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Daimler AG expects significant improvements in sales and operating profit in 2021 and will make up for lost production caused by a semiconductor chip shortage by the end of the year, the German carmaker said on Thursday.
The outlook sent shares in the maker of Mercedes-Benz cars up 2.5% in early trading.
Bottlenecks causing a shortage of semiconductor chips will hurt its sales mostly in the first quarter, Daimler said. Much of the auto industry has struggled to maintain production levels because of the chip shortage.
The automaker also confirmed its preliminary financial results for 2020 and said economic conditions in its key markets should continue to return to normal and that it expected no further setbacks as a result of the coronavirus pandemic.
Like its rivals, Daimler is racing to bring more electrified models to market to meet tightening CO2 emissions standards in Europe and China.
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Chief Executive Ola Källenius said during a video conference on the carmaker's results that sales of electric vehicles in 2021 could double as a percentage of Daimler's overall sales.
Sales of plug-in hybrids and fully-electric vehicles made up 7.4% of Mercedes-Benz car sales in 2020, up from 2% in 2019.
Thanks to cost savings and a faster-than-expected recovery in the auto sector, Daimler said last month that its group earnings before interest and taxes (EBIT) for 2020 came to 6.60 billion euros ($7.95 billion).
Daimler said this month it planned to spin off Daimler Truck, the world's largest truck and bus maker, as it seeks to increase its investor appeal as a focused electric, luxury car business.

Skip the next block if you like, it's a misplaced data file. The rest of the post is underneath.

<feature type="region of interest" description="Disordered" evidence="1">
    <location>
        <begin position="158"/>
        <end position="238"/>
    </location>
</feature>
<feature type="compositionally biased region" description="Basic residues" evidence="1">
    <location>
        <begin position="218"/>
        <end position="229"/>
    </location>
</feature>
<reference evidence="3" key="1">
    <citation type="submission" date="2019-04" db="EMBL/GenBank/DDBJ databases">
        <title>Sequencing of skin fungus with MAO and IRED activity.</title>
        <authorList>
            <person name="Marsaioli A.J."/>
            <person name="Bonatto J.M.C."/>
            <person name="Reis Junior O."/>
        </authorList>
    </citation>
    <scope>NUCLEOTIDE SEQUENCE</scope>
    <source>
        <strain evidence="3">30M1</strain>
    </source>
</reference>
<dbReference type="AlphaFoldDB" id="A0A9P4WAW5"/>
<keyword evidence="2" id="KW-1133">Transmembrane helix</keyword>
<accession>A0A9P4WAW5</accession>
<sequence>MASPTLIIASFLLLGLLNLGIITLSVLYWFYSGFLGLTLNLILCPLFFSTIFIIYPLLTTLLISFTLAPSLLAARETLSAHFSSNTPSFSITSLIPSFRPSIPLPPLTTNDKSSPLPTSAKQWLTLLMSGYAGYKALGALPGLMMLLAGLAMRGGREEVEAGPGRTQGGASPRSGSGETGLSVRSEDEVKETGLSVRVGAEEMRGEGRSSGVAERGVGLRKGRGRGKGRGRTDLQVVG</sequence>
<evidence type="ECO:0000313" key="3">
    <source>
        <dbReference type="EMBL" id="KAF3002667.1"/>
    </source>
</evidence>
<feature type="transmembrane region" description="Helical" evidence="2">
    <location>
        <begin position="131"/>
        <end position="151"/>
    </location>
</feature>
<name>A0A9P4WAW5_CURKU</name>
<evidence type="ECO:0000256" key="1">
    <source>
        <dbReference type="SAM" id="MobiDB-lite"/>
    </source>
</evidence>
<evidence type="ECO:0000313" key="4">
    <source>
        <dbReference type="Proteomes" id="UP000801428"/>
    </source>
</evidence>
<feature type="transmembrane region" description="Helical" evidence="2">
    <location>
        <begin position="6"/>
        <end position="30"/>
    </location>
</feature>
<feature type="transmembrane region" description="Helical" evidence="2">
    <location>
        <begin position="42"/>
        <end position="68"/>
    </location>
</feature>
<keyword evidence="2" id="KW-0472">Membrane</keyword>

CHINA DEMAND SALVAGES YEAR
Daimler ended 2020 with adjusted free cash flow of 9.2 billion euros versus 2.7 billion a year earlier and its net liquidity improved to 17.9 billion euros from 11 billion.
Plant shutdowns in the first half of 2020 to slow the spread of the coronavirus led many in the industry to expect a disastrous year, but a market rebound spurred by China helped much of the industry recover far more quickly than expected.
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Like its German rivals BMW and Volkswagen AG, Daimler benefited from Chinese consumers snapping up high-margin luxury vehicles, helping out premium brands like Mercedes-Benz and Audi during 2020.
"China had a remarkable recovery," Källenius said.
Mercedes-Benz sales jumped more than 22% in China in the fourth quarter and 11.7% in 2020 despite the pandemic, hitting record sales of 770,000 vehicles.
While Daimler said it expected its premium car business to increase more than 7.5% in 2021, it said it expected its sales in China this year to grow at a slower pace of between 2% to 7.5%.
Daimler said it expects group revenue and operating profit for 2021 to rise more than 7.5%, with an adjusted margin from its Mercedes cars and van business of between 8% and 10%.